And we were “loaded for bear” into this tape, with no long positions to speak of. Why? Because of general conditions!

Really, seriously, this stuff works. Regardless of all the whining and bitching about how hard charting has become, it works as well today as it did 100 years ago — as long as you are comfortable on both sides of the market and not just one:

I cleared about three million dollars in 1916 by being bullish as long as the bull market lasted and then by being bearish when the bear market started. As I said before, a man does not have to marry one side of the market till death do them part.

Some traders only play the bullish side, and this is a respectable approach. But we also think it’s like being a tennis player without a backhand… if you can only go long, you are going to miss half the opportunities in play, and be forced to twiddle your thumbs for interminable stretches (especially in markets like these).

Nor is this Livermore stuff just a bear market phenomenon… the “underlying conditions” logic applies in bull markets too.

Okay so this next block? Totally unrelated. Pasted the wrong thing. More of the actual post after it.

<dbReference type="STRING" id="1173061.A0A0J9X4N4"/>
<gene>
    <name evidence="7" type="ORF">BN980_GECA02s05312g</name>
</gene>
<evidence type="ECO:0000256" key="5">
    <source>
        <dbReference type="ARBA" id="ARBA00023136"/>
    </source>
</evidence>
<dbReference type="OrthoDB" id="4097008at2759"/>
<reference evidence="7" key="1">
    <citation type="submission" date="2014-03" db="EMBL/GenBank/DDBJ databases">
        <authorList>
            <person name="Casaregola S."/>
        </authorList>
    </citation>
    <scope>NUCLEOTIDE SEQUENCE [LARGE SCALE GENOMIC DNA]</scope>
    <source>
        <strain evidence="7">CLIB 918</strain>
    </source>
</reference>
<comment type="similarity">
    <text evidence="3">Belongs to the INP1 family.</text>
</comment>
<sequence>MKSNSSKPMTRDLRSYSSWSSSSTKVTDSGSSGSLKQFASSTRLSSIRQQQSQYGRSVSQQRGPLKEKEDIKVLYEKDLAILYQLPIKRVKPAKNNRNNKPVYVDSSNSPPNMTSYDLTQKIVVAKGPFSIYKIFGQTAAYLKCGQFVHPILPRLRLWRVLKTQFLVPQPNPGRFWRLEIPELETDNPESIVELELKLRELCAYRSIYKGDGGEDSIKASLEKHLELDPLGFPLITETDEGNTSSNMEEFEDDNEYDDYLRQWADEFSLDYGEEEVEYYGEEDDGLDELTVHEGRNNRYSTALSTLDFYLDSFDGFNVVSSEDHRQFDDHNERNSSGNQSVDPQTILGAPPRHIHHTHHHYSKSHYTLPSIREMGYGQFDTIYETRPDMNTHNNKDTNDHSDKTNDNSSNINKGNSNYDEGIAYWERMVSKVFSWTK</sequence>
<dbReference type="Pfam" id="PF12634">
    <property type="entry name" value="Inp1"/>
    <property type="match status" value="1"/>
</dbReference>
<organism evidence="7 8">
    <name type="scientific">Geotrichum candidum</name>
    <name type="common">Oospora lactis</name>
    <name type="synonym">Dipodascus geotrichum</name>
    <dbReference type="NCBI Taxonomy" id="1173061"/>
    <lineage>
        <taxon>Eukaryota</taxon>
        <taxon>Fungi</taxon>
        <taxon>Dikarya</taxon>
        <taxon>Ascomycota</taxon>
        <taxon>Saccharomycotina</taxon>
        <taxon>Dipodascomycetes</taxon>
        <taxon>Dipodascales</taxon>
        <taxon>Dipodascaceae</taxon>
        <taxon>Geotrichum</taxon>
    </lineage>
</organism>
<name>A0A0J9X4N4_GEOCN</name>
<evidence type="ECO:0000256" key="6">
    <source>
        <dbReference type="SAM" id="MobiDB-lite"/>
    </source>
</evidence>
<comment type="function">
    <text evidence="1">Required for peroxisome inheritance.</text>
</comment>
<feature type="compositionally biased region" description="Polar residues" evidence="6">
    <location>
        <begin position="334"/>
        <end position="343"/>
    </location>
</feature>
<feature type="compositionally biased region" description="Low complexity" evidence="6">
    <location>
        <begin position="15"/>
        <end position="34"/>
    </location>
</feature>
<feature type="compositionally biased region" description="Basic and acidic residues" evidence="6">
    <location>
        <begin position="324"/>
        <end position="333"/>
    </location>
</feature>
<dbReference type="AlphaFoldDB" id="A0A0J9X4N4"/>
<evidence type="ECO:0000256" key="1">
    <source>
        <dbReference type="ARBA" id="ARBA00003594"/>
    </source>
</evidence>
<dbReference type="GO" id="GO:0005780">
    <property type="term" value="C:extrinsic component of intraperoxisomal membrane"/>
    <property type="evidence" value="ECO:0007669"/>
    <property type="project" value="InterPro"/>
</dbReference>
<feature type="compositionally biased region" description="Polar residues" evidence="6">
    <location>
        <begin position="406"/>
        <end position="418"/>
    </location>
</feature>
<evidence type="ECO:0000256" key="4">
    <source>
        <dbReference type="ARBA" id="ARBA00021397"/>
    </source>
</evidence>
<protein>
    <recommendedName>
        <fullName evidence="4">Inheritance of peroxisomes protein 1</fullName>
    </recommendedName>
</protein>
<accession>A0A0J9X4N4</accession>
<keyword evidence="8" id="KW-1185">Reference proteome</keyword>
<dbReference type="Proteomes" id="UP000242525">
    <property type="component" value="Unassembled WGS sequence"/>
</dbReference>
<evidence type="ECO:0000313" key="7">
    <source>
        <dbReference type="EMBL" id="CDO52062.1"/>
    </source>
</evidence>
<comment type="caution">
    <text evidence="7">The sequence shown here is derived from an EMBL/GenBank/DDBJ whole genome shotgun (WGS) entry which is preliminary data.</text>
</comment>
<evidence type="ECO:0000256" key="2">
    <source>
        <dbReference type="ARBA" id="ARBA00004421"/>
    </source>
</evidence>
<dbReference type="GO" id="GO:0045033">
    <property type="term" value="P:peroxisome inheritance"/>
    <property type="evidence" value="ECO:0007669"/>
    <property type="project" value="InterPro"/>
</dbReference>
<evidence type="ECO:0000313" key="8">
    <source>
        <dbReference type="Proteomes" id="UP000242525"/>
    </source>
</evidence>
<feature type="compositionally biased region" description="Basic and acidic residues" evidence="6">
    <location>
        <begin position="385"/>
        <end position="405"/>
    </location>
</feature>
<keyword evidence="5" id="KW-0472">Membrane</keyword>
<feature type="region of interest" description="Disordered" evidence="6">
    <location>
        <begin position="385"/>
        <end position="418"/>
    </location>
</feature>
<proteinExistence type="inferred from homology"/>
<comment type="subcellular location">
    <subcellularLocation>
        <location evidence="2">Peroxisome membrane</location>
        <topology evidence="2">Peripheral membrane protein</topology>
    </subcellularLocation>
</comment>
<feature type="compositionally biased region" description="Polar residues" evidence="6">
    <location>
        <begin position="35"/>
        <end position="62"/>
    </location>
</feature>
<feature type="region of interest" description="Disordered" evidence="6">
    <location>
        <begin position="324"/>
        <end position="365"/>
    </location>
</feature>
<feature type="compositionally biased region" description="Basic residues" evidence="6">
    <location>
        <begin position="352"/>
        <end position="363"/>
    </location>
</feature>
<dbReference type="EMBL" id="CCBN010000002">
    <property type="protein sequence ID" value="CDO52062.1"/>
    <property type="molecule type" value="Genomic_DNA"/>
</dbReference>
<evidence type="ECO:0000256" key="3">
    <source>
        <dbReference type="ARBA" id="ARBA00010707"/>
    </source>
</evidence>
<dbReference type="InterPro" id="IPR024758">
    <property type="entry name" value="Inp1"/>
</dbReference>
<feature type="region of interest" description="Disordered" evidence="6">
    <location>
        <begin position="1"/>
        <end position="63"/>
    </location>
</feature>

Do you remember back in 2009, when markets just seemed to go higher and higher, no matter how much bears gnashed their teeth? When data point after data point from China was bullish, and everything just kept levitating?

Well, now we’ve got the opposite of that… but BOTH sets of conditions can be equally as good… as Jesse says:

They say there are two sides to everything. But there is only one side to the stock market; and it is not the bull side or the bear side, but the right side.

Amen. There is no such thing as a crystal ball, or a method of analysis that works flawlessly 100% of the time, but by golly you can get one hell of an edge by 1) getting a grasp on general conditions, and 2) applying said lessons correctly.

This stuff is SO INSANELY VALUABLE, it still blows me away that so many traders operate blindly, in shortened time frames, with no real sense of the “bigger picture” at all!

And that gets back to one of the biggest Reminiscences lessons of all: